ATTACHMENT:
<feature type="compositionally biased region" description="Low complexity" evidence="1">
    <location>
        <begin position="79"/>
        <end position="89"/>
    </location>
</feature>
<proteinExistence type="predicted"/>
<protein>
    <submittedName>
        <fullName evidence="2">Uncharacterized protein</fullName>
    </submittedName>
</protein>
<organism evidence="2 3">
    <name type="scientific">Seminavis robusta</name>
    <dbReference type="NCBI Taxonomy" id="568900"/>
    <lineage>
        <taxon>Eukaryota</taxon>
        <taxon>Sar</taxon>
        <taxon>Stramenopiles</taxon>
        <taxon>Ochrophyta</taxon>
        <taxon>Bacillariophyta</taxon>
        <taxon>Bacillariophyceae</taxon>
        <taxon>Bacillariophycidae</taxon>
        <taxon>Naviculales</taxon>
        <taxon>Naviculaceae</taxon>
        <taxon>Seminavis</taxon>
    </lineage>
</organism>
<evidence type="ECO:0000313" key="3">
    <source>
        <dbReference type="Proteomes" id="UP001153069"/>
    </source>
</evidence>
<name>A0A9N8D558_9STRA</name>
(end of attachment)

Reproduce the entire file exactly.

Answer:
<feature type="compositionally biased region" description="Low complexity" evidence="1">
    <location>
        <begin position="79"/>
        <end position="89"/>
    </location>
</feature>
<proteinExistence type="predicted"/>
<protein>
    <submittedName>
        <fullName evidence="2">Uncharacterized protein</fullName>
    </submittedName>
</protein>
<organism evidence="2 3">
    <name type="scientific">Seminavis robusta</name>
    <dbReference type="NCBI Taxonomy" id="568900"/>
    <lineage>
        <taxon>Eukaryota</taxon>
        <taxon>Sar</taxon>
        <taxon>Stramenopiles</taxon>
        <taxon>Ochrophyta</taxon>
        <taxon>Bacillariophyta</taxon>
        <taxon>Bacillariophyceae</taxon>
        <taxon>Bacillariophycidae</taxon>
        <taxon>Naviculales</taxon>
        <taxon>Naviculaceae</taxon>
        <taxon>Seminavis</taxon>
    </lineage>
</organism>
<evidence type="ECO:0000313" key="3">
    <source>
        <dbReference type="Proteomes" id="UP001153069"/>
    </source>
</evidence>
<name>A0A9N8D558_9STRA</name>